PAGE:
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New Yorkers voice concerns about the creation of not one, but two draft maps for congressional and state voting districts; and providers ask the Supreme Court to act on Texas' new abortion law.

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The January 6th committee subpoenas former Trump officials; a Senate showdown looms over the debt ceiling; the CDC okays COVID boosters for seniors; and advocates testify about scams targeting the elderly.

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CO Tech Group Predicts Job Growth from Feds’ New Climate Goal

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Tuesday, April 27, 2021   

DENVER -- Colorado will see major job growth in the solar, wind and energy-efficiency fields as a result of the administration's climate goals and infrastructure plan, according to tech leaders who are active in the fight against climate change.

At a leaders summit last week, President Joe Biden committed the U.S. to reducing carbon emissions 50% by 2030. His infrastructure bill, called the American Jobs Plan, boosts many climate-focused programs.

Quinn Antus, co-founder and executive director of the Signal Tech Coalition, said Colorado is well-positioned to benefit from these changes.

"The more swiftly we transition to our clean-energy economy, the more competitive the U.S., and Colorado specifically will be for generations to come," Antus contended.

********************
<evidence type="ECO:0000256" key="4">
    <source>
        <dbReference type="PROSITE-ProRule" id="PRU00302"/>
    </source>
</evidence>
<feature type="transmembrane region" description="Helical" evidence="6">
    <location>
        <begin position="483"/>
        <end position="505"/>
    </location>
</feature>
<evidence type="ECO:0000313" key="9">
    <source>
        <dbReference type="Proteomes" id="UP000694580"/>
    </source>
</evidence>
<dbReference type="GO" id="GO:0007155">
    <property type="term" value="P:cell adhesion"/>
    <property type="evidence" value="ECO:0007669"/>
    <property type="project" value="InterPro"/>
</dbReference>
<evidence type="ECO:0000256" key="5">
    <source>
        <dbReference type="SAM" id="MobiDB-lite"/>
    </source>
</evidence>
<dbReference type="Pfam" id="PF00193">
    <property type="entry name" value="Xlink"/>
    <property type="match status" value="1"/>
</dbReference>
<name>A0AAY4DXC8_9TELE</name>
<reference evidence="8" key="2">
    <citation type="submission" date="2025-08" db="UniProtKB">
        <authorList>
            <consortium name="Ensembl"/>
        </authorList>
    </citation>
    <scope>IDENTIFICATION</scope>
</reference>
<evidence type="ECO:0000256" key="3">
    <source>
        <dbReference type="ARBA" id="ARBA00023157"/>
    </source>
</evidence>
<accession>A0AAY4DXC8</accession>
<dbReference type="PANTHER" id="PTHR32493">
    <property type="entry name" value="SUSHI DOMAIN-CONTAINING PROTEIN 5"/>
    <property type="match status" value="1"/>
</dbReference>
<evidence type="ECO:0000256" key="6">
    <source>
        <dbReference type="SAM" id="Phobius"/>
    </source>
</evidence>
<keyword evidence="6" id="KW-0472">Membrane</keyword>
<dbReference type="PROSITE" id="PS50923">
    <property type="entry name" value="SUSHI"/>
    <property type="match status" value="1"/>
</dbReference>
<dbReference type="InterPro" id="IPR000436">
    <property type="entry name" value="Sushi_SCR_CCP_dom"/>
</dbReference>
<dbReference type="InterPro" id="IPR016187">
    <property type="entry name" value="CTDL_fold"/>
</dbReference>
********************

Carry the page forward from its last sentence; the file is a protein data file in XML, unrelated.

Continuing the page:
Antus said before COVID-19, the clean-energy sector was adding jobs at twice the overall job-growth rate, and predicts it now will bounce back quickly.

The infrastructure bill is intended to put people to work improving the energy-transmission grid, retrofitting buildings to make them energy efficient, and producing more electric vehicles and charging stations. Opponents of the plan say it costs too much and will cost jobs in the oil and gas industry.

Sam Shriver, strategy and content director for the Coalition, said the climate goals and the infrastructure program will spur the private sector to jump in.

"As soon as there's a move by the public sector like the Biden administration is making now, you mitigate all that perceived risk," Shriver explained. "So the financial community is ready to make this happen. I think it's an exciting time."

The federal climate plan has a lot in common with Colorado's Climate Action Plan, passed in 2019. The plan committed the state to reduce its greenhouse-gas emissions by 26% by 2025, and 50% by 2030.


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The climate resilience package includes $1.5 billion for measures to better defend the state against wildfires. (Peter Buschmann/U.S. Forest Service)

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